A New Visions Commentary paper published September 1996 by The National Center for Public Policy Research, 501 Capitol Court, N.E., Washington, D.C. 20002, 202/543-4110, Fax (202) 543-5975, E-Mail [email protected]
One of the best and most rewarding experiences of my life was teaching high school in the Bronx. The students at Mount St. Michael Academy on E. 241st Street come from typical urban families, many of them racial and ethnic minorities. They do whatever it takes both to survive in the city and to receive a quality education.
Neither of these is easy in today's Bronx. But there is a plan currently in Congress that would address some of the problems our urban citizens face today, and it should reignite the policy debate regarding urban renewal.
The plan, better known as "Saving Our Children: The American Community Renewal Act of 1996," was authored by Representatives Jim Talent (R-MO) and J.C. Watts (R-OK). Both men are familiar with the problems facing the urban poor in this country. Rep. Talent was a principal author of a welfare reform bill two years ago, and Rep. Watts, an African-American with close ties to black communities throughout the nation, has made it one of his goals to explore new ways of addressing the plight of the nation's urban poor. While the plan is no panacea for Americans beneath the poverty level, it is aimed at encouraging all citizens to come together to assist one another through programs proven to be successful. "Saving Our Children: The American Community Renewal Act of 1996" is expected to be voted on in the House sometime before the November elections.
Americans should follow the advice of Pope John Paul II to embrace both subsidiarity and solidarity to bring political and economic power closer to people's lives in a caring and compassionate spirit of "suffering with the poor." By encouraging our political institutions to embrace these concepts, we can more fully understand our responsibility to help free those burdened by tyrannical political programs to embrace their human dignity.
"Saving Our Children: The American Community Renewal Act of 1996" attempts to bring us closer to that goal through four separate components. First, it would establish "renewal communities urban pockets of poverty subject to substantial exemptions from various forms of taxes, zoning, and other regulations. In addition, employers throughout the nation that hire high-risk workers will be granted the Work Opportunity Tax Credit. High-risk is defined as AFDC or food stamp recipients and their families; economically disadvantaged veterans, ex-felons, and high-risk youth; vocational rehabilitation referrals; and qualified summer youth employees. Thus, businesses and organizations would be encouraged to employ these individuals, keeping them off the streets and offering them renewed life opportunities.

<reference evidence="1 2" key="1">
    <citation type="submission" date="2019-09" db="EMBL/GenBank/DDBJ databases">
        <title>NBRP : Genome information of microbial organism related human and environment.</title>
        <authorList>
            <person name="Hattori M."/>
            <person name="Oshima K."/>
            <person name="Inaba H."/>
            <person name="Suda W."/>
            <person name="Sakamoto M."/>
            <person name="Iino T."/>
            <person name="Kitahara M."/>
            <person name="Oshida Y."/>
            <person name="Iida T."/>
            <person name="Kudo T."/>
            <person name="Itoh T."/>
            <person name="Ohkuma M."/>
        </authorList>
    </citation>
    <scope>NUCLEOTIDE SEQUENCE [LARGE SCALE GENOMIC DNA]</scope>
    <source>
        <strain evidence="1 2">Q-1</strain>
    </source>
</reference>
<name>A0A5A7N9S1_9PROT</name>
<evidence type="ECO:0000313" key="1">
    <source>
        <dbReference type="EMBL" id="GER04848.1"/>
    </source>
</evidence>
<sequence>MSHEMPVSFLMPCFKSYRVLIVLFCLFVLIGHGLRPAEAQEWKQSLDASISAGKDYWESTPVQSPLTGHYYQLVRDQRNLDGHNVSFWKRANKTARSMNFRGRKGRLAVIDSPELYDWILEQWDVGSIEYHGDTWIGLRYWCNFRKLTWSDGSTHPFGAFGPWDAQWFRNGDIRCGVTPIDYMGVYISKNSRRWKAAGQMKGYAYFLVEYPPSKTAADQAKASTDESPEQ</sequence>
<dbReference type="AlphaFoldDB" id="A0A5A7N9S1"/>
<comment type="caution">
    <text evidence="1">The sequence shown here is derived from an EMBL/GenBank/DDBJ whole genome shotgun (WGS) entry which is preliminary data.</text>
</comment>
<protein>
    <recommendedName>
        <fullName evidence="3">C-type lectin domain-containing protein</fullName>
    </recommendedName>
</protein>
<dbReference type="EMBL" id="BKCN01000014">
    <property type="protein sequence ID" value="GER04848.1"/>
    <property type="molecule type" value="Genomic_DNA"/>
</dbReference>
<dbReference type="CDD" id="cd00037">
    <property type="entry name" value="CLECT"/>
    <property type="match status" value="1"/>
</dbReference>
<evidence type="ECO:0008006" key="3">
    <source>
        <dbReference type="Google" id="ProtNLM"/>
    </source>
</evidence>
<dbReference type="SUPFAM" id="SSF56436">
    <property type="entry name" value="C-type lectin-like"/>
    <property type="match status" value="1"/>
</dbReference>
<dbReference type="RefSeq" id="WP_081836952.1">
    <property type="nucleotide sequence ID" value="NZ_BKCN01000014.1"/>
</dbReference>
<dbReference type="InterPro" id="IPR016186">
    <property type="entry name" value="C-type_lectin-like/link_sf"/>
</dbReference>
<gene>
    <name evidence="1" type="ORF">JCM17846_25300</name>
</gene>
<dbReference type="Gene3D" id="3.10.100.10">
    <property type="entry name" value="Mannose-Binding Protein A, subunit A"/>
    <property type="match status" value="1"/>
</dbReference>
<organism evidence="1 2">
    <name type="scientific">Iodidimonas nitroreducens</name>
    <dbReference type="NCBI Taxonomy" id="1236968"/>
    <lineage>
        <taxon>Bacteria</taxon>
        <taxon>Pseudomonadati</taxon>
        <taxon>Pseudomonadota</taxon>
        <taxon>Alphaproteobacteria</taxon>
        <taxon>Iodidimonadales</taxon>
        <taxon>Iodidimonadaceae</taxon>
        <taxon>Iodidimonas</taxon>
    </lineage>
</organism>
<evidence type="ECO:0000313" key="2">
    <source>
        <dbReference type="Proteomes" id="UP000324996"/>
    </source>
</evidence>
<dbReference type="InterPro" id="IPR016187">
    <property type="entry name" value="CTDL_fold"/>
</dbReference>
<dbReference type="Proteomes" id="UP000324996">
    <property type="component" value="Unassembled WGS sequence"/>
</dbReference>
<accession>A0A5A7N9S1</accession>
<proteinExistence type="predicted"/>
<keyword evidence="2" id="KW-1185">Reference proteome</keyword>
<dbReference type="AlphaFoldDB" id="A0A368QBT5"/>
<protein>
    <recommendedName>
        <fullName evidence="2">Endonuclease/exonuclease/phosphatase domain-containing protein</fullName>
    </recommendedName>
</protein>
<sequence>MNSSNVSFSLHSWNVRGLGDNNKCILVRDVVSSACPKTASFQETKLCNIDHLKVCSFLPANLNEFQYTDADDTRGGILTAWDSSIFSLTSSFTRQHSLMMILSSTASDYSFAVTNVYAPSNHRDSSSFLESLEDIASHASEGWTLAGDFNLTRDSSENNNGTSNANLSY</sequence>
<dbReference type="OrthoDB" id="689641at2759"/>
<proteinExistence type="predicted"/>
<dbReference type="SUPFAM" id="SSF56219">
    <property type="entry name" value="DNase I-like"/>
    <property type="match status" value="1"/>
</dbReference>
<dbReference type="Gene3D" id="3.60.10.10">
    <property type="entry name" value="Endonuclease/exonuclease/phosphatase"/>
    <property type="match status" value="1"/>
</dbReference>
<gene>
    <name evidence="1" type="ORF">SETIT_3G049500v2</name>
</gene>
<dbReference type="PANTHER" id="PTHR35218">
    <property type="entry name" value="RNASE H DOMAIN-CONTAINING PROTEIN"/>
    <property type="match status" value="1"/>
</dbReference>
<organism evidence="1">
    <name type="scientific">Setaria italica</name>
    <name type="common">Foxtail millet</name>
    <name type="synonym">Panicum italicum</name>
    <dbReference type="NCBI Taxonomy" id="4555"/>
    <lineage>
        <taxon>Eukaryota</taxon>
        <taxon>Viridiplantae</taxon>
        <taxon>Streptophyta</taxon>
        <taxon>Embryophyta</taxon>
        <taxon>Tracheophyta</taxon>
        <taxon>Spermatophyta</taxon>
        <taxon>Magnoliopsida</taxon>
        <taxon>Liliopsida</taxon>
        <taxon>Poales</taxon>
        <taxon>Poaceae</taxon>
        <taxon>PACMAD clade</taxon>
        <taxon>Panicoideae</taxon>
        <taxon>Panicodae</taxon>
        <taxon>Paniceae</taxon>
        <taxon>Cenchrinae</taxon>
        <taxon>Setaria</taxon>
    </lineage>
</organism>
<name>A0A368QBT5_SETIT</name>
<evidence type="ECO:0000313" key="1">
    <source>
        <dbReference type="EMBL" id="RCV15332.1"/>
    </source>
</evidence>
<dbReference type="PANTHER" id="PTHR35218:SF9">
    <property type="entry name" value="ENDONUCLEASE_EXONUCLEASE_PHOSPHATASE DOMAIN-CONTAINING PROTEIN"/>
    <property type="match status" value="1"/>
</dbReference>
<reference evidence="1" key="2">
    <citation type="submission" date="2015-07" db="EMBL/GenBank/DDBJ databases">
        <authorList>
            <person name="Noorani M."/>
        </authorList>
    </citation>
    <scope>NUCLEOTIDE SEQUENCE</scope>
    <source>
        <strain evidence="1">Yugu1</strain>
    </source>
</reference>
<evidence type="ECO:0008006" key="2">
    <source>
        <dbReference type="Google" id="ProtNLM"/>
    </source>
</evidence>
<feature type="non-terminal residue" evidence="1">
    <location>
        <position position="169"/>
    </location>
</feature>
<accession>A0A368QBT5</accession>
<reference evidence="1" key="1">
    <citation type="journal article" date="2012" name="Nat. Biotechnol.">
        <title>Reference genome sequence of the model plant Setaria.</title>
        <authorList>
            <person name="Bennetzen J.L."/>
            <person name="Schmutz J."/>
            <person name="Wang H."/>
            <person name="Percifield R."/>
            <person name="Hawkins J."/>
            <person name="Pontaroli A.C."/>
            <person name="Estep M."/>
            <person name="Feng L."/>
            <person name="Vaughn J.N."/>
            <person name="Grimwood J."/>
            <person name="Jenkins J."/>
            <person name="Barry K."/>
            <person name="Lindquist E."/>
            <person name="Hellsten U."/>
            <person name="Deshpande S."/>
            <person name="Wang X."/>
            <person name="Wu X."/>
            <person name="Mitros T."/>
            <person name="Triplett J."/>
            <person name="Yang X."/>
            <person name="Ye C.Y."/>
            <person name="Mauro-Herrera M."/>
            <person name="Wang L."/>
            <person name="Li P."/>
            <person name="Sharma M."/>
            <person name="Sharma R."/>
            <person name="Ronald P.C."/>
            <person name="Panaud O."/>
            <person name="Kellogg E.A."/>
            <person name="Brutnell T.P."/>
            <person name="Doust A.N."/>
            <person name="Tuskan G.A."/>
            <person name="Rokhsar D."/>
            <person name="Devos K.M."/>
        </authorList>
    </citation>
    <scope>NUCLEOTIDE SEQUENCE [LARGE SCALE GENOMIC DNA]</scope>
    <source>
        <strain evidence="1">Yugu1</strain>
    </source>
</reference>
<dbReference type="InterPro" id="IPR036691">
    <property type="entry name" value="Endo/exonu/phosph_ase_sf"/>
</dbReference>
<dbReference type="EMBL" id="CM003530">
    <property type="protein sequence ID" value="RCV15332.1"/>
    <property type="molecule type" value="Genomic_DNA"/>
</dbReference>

The second component of the legislation is a school choice provision that would allow poor parents to provide an appropriate, quality education for their children. Localities will not qualify as "renewal communities" if they refuse to offer school choice as part of their renewal efforts. The bill provides scholarship assistance for tuition and transportation costs to public, charter, private, and religious schools. Each locality would be forbidden to discriminate against religious schools in any manner.
The third component of the plan provides tax credits for charitable giving to organizations that are engaged in direct assistance to the poor: for 75 percent of contributions of up to $200 per person or $400 for a joint-filing household. The fourth component of the plan offers assistance to neighborhood groups that provide successful drug treatment and drug counseling activities.
We have a responsibility to recognize the needs of the "least of our brothers and sisters" and to develop innovative and effective ways of assisting them in meeting those needs. Our commitment to the poor is a substantial part of our rich heritage. Public policy solutions frequently have failed to address this commitment properly, and those who argue for a public-private partnership to address these problems will surely welcome this community renewal proposal as a breath of fresh air.
For the families of my former students in the Bronx and others like them, it may be the respirator that gives them another chance.
by Michael A. Ferguson, Executive Director of the Catholic Campaign for America. He originally wrote this article for the Catholic magazine Crisis. ###
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